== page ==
From [HERE] Early one winter morning last year, Immigration and Customs Enforcement agents were scouting the last-known address of a fugitive they had labeled Target #147 when they happened upon Isabel Karina Ruiz-Roque.
A turkey farmworker for over a decade, Ruiz-Roque had kept her head down and her record clean, never once encountering los ICEs, as she called them. Then two federal agents rapped on her car window and flashed a photo of the immigration fugitive they believed to be her York County neighbor. Ruiz-Roque, 34, said she did not know the woman, and they told her not to worry, that she was not their target.
Two weeks later, during an enforcement operation that prized big arrest numbers, the agents returned and demanded she let them into her Hanover apartment house to search for #147. When she refused, they arrested her instead, and drove her, handcuffed, to a Rite Aid parking lot to scan her fingerprints, she said.
There, after finding the record of an old apprehension at the border, they made a stunning proposition, according to a sworn statement she filed in immigration court: They would ignore their discovery and let her go if she paid them off.
They suggested $2,000 to $3,000, according to her statement. She told them she did not have that kind of money. And so they transported her to the York County Prison, the primary detention center for immigrants in Pennsylvania, to face deportation.
Unlike most immigration detainees, Ruiz-Roque was able, through her sister, to secure a lawyer to fight her removal. He would try to air her bribery allegation in court. But the secretive immigration justice system is not set up for public accountability.
An investigation by ProPublica and the Philadelphia Inquirer found numerous cases in which ICE agents and police officers allegedly engaged in racial profiling, conducted warrantless searches, detained people without probable cause, fabricated evidence, and, in this one extreme instance, solicited a bribe.
But in none of these cases have agents or officers been put on the stand to respond to the allegations.
The conduct of arresting officers is rarely scrutinized in the overwhelmed immigration courts, which focus squarely on whether arrested individuals should be removed from the United States. While deportation proceedings are civil, they afford immigrants fewer rights than criminal defendants to challenge their apprehensions.
Noncitizens have a considerable range of protections under the Constitution; if arrested for a crime like robbery or assault, they, like citizens, are protected against unlawful searches and seizures, and against self-incrimination.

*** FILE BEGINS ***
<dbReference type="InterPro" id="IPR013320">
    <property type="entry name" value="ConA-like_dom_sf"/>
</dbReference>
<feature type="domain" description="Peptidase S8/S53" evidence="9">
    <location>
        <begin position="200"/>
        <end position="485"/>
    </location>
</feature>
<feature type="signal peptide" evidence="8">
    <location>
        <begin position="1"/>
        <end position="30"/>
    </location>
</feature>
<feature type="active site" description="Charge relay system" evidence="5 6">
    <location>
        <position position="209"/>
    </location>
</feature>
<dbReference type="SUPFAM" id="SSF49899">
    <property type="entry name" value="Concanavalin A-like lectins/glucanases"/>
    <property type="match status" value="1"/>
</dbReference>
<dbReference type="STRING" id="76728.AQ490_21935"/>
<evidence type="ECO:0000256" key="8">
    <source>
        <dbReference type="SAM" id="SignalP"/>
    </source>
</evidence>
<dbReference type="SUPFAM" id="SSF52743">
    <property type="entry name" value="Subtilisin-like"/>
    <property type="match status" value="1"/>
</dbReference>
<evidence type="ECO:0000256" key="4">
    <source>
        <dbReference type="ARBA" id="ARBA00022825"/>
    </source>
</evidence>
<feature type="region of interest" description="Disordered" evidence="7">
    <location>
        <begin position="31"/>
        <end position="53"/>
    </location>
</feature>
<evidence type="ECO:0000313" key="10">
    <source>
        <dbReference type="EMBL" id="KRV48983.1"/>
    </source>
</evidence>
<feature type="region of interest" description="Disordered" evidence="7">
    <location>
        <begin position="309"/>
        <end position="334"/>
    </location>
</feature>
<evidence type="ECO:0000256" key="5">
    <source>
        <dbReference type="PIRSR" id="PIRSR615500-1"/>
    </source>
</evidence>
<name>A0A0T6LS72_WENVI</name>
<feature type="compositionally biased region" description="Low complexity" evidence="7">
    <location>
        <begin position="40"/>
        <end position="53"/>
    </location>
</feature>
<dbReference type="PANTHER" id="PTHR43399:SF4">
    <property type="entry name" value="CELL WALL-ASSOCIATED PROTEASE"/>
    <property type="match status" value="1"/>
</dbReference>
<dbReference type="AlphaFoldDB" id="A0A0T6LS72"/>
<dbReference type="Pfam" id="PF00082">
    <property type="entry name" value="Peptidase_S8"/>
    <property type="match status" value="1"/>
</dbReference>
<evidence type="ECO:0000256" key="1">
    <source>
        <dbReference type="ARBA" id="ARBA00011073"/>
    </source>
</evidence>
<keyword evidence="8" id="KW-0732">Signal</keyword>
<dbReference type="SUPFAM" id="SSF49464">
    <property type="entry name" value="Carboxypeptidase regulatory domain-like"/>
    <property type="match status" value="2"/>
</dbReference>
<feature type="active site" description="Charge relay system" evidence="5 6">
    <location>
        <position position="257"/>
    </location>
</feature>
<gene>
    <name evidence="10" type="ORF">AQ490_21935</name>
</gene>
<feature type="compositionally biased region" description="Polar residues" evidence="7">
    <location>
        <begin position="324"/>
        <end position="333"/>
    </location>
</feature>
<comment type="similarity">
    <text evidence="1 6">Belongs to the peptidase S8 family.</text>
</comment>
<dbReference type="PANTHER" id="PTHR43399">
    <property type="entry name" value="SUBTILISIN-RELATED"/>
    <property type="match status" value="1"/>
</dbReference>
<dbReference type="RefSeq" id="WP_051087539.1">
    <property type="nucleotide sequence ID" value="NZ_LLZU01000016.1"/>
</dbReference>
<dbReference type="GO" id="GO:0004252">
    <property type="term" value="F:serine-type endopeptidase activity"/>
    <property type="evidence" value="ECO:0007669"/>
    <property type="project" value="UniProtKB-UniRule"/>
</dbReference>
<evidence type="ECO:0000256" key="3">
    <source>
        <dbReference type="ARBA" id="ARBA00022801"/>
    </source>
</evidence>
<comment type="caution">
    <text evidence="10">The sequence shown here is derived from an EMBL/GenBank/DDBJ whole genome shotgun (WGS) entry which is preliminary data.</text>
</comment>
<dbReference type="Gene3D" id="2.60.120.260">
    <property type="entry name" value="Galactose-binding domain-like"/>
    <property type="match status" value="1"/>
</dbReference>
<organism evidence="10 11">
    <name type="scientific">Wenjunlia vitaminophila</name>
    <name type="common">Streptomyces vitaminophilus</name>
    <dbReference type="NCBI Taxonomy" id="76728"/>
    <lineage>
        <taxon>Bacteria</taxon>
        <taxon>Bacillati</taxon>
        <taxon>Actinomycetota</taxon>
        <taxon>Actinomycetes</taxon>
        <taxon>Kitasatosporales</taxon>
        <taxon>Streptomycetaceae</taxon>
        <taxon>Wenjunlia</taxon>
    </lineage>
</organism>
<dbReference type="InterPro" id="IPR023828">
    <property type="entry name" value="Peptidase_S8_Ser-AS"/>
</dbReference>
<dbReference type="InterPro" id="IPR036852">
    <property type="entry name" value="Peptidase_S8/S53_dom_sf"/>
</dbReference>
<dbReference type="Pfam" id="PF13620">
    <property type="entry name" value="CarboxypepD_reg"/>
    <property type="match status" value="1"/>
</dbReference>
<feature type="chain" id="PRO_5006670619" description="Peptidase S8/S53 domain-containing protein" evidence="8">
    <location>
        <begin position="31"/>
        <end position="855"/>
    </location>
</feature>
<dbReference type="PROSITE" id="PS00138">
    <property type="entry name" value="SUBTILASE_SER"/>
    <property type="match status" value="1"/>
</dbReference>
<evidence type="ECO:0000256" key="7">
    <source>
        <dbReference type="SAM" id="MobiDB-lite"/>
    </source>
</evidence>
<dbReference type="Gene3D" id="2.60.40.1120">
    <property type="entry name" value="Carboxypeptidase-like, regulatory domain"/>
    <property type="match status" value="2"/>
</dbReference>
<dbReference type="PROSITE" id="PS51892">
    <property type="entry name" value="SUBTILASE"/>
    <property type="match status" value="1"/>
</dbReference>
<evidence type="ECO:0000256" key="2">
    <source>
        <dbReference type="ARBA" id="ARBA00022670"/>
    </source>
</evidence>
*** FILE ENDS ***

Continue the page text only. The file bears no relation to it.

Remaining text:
Yet immigrants facing removal, unlike criminal suspects, do not have the right to a government-provided lawyer. And without a lawyer — two-thirds of immigration detainees didn’t have one last year — they are highly unlikely to contest the validity of their arrests. They are also 10 times less likely to win their cases. And if they get deported, any allegations of law enforcement abuses disappear along with them.
In a statement, ICE officials said their enforcement activities are conducted “with integrity and professionalism” and “in compliance with federal law and agency policy.”
“ICE holds all of its personnel to the highest standards of professional and ethical conduct,” the officials said.
Over the last year, the aggressive immigration crackdown in Pennsylvania has heartened those who see undocumented immigrants as lawbreakers even if they have no criminal records. But advocates for immigrants say that many of the arrests themselves have been unlawful and would not hold up in a regular court of law.
“ICE has run amok,” said Craig Shagin, a Harrisburg lawyer. “And nobody is reining them in.”
At a time when every undocumented immigrant is a potential target and few are awarded lenience, the inequities in the immigration justice system are exacerbated.
Even if undocumented immigrants have lawyers, they face challenges unique to the immigration courts, where the backlog reached an all-time high of 684,583 cases by March 1. The courts operate with what their own spokeswoman calls “an outdated paper filing system,” and provide no public access to charging documents, evidence, or routine judicial decisions. Most hearings are open, but some immigration courts, like the one in York, sit inside prisons or detention centers, with courtrooms behind two layers of locked and guarded doors.
Unlike police officers in criminal court, ICE officers rarely appear in immigration court to explain or defend an arrest. Their first names are often omitted from ICE’s equivalent of an arrest form, and sometimes, lawyers say, their full names are blacked out. Occasionally, ICE arrest forms, which are supposed to provide the government’s evidence of “alienage,” are never produced at all.
Immigrants detained at York who want to fight their arrests on constitutional grounds face considerable disincentives. Immigration judges there generally will not consider bond requests until such challenges are decided, according to former Judge Walter A. Durling, who retired in December. In other words, if they want to assert that their rights were violated, they must do so from behind bars, which can take many months.
As Arrests Soar, Caseloads Swell
With few exceptions, the number of backlogged cases in immigration courts in Pennsylvania has increased steadily year after year. And since 2016, it has climbed sharply. [MORE]